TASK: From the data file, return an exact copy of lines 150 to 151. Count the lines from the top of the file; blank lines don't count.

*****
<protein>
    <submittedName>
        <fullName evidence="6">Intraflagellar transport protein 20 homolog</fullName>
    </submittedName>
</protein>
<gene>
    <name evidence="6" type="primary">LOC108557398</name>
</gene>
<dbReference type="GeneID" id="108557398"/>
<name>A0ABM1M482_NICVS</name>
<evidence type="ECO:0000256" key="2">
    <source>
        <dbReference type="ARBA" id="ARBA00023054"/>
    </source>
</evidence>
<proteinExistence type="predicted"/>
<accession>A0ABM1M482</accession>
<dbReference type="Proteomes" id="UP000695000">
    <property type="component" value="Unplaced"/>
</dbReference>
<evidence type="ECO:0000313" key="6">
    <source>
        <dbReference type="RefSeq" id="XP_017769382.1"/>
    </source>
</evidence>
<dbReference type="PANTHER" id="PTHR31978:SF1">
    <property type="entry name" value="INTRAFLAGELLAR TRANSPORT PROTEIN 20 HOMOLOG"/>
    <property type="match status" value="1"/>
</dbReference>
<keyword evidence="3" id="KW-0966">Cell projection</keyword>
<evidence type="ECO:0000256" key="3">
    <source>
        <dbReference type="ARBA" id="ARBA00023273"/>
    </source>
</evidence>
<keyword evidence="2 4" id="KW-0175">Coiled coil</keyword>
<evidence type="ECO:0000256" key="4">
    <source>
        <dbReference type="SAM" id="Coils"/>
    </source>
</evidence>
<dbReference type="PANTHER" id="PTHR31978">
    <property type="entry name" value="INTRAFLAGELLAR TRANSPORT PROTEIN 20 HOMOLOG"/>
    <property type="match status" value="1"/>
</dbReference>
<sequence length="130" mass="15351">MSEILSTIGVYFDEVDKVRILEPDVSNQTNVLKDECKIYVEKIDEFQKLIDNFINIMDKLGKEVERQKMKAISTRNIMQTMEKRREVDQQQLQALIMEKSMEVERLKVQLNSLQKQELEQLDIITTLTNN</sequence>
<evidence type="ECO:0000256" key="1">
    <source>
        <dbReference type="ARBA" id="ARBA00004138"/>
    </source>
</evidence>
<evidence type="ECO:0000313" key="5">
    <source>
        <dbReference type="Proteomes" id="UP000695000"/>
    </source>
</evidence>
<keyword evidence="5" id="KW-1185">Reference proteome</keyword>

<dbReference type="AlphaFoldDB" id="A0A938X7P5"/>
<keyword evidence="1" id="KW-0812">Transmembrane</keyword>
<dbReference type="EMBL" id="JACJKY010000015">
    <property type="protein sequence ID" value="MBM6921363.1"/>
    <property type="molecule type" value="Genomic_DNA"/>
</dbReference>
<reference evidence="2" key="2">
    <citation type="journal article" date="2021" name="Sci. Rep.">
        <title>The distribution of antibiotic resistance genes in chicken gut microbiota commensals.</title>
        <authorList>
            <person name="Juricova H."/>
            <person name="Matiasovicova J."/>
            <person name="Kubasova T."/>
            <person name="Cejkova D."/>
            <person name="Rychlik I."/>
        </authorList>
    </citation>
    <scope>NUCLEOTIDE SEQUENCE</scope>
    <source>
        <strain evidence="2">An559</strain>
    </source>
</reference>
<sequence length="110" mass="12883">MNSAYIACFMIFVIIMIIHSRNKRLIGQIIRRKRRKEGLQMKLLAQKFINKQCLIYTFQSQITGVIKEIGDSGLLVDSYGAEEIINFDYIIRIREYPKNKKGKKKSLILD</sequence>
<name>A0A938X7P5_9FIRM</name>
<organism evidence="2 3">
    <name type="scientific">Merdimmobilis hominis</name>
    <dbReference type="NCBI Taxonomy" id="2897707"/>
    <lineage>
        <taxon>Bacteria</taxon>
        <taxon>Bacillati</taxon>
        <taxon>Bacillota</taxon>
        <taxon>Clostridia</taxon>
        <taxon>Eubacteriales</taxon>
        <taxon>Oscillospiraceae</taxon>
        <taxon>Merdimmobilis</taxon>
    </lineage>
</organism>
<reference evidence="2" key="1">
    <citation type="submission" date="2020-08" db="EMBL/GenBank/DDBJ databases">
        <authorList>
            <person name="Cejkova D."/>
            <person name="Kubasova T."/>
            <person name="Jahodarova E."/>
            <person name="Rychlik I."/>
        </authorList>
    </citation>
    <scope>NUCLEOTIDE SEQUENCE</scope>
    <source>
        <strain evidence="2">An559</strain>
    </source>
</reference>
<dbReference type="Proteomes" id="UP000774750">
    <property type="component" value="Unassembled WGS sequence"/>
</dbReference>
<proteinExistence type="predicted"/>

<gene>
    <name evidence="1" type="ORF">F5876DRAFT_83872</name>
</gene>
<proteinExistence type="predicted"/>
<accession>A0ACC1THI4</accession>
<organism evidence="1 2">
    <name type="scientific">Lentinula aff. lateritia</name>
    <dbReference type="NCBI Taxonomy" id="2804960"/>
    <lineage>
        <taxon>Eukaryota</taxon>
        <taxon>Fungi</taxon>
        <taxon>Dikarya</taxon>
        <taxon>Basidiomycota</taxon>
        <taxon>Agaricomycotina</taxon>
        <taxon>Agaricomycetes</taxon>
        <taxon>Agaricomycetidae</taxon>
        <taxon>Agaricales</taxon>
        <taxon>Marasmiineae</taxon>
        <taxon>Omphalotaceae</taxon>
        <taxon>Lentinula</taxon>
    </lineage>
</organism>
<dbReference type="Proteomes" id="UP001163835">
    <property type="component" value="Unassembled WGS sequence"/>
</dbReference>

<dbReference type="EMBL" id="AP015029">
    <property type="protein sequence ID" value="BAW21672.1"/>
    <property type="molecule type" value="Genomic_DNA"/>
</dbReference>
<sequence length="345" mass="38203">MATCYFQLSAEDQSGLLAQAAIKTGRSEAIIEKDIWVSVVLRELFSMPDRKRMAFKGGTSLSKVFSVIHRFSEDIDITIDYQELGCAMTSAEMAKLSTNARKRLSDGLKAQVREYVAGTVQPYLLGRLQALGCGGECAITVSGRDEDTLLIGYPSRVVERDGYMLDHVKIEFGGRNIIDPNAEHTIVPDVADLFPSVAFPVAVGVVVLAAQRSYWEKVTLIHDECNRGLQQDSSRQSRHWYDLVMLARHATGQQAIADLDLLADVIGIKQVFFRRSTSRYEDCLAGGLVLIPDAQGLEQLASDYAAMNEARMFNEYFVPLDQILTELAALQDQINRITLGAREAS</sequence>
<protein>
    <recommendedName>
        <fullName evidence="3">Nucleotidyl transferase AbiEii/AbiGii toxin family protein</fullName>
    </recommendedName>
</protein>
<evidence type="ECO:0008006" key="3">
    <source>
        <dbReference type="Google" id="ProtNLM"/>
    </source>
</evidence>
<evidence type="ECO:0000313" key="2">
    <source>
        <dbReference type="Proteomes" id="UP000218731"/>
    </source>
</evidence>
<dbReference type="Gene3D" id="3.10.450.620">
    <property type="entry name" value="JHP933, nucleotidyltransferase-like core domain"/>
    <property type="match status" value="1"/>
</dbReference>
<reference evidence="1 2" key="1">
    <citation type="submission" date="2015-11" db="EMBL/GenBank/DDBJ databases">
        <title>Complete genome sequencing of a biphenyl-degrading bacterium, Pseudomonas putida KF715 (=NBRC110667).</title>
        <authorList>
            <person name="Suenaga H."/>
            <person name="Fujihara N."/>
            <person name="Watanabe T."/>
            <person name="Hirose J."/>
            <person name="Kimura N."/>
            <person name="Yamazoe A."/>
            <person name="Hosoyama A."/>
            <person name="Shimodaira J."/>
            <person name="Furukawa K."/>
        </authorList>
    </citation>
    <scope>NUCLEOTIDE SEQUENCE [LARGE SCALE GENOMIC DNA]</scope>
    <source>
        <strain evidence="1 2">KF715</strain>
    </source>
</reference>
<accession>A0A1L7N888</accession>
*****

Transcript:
        <dbReference type="Google" id="ProtNLM"/>
    </source>